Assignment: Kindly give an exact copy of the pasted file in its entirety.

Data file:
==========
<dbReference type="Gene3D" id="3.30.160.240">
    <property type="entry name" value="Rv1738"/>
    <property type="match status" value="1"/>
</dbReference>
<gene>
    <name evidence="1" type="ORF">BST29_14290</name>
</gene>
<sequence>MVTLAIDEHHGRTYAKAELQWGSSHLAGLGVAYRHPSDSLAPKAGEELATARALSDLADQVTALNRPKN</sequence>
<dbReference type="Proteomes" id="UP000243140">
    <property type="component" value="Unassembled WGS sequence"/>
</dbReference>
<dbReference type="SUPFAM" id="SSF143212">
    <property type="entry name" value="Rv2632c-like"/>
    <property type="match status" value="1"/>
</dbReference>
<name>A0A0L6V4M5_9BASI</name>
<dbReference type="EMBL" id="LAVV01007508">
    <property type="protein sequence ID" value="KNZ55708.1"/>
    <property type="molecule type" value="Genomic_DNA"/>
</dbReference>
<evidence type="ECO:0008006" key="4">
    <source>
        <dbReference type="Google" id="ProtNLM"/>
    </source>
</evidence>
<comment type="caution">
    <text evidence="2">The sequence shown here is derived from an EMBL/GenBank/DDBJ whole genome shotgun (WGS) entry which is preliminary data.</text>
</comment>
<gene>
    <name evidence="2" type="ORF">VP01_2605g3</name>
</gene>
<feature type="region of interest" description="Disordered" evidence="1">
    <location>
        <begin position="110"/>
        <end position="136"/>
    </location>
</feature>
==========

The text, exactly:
<dbReference type="Gene3D" id="3.30.160.240">
    <property type="entry name" value="Rv1738"/>
    <property type="match status" value="1"/>
</dbReference>
<gene>
    <name evidence="1" type="ORF">BST29_14290</name>
</gene>
<sequence>MVTLAIDEHHGRTYAKAELQWGSSHLAGLGVAYRHPSDSLAPKAGEELATARALSDLADQVTALNRPKN</sequence>
<dbReference type="Proteomes" id="UP000243140">
    <property type="component" value="Unassembled WGS sequence"/>
</dbReference>
<dbReference type="SUPFAM" id="SSF143212">
    <property type="entry name" value="Rv2632c-like"/>
    <property type="match status" value="1"/>
</dbReference>
<name>A0A0L6V4M5_9BASI</name>
<dbReference type="EMBL" id="LAVV01007508">
    <property type="protein sequence ID" value="KNZ55708.1"/>
    <property type="molecule type" value="Genomic_DNA"/>
</dbReference>
<evidence type="ECO:0008006" key="4">
    <source>
        <dbReference type="Google" id="ProtNLM"/>
    </source>
</evidence>
<comment type="caution">
    <text evidence="2">The sequence shown here is derived from an EMBL/GenBank/DDBJ whole genome shotgun (WGS) entry which is preliminary data.</text>
</comment>
<gene>
    <name evidence="2" type="ORF">VP01_2605g3</name>
</gene>
<feature type="region of interest" description="Disordered" evidence="1">
    <location>
        <begin position="110"/>
        <end position="136"/>
    </location>
</feature>